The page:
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- Bowers & Wilkins P7
- Classy cans that break from mainstream habits
Bowers & Wilkins P7 Review$399.99
The Story in Numbers
The Bowers & Wilkins P7 came awfully close to a shining final score, but a few drawbacks ultimately hold them back. The frequency response is one that many enthusiasts are sure to enjoy, but mild emphasis discrepancies take things down a peg. Small measures of distortion also undermine the overall quality, so that the P7 falls short of what would otherwise be a flawless score.
Flatter pastures for the hungry hobbyist
Finally, something made for a hobbyist's ears. A relatively flat response like this doesn't grossly over- or underemphasize any portion of the range, unlike most mainstream headphones these days, which means these over-ears lend themselves nicely to equalizing and mixing music. The P7 is definitely geared for enthusiasts.
There is a mild drop in volume between 3 and 4kHz, and notes right at 8kHz get a bit too loud, but otherwise this response is tip-top. If you're a fan of bass boosters, these definitely aren't the cans for you.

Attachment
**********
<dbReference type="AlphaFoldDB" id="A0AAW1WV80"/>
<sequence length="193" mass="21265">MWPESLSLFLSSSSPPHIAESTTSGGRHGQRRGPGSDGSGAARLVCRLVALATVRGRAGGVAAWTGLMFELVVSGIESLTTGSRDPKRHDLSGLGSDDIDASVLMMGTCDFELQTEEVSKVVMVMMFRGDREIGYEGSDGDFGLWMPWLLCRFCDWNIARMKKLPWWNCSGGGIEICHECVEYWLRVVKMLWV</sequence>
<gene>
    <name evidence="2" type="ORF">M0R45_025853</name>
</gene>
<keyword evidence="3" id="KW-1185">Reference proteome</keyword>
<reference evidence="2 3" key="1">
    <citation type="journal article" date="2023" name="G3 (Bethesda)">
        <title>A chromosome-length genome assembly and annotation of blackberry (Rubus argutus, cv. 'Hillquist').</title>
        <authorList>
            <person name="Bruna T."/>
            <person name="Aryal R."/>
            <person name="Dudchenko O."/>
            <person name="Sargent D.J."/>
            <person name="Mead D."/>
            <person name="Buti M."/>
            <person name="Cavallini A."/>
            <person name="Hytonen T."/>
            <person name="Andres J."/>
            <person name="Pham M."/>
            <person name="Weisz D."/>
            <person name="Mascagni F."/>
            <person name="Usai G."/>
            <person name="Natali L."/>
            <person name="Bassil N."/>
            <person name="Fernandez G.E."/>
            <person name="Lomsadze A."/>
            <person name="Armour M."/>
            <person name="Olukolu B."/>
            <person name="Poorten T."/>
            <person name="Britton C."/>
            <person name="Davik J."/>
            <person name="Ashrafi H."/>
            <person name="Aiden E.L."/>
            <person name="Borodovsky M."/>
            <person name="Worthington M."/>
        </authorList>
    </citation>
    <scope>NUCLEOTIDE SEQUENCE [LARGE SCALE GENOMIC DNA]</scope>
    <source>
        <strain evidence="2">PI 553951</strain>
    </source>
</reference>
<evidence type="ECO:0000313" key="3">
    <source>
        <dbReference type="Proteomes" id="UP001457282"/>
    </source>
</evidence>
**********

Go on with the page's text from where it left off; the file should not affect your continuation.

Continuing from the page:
A blemish on an otherwise very smooth surface
Though the distortion you see here is by no means dire, very practiced ears may detect low measures of added garbage in portions of the bass range. Don't worry about the distortion in the sub-bass range below 100Hz—human ears aren't very sensitive to such low frequencies. If you're truly, truly an audiophile, you can and should do better than this. But most people are very likely to never notice a thing, since the measures stay below 4%.
On the whole, then, listeners will enjoy a distortion-free experience with the Bowers & Wilkins P7. Just be sure not to blast music upwards of 121dB, which is horrible for your health and also boosts distortion measures.
All's quiet on the high-frequency front
The P7 does a decent job of blocking out mid and high-end outside noises, like talking heads and chirping birds. These over-ears reduce those irritants to more than 1/8 the original volume. But the low end is a different story. Grumbling, booming sounds will easily disrupt your listening, so don't expect decent attenuation on that front.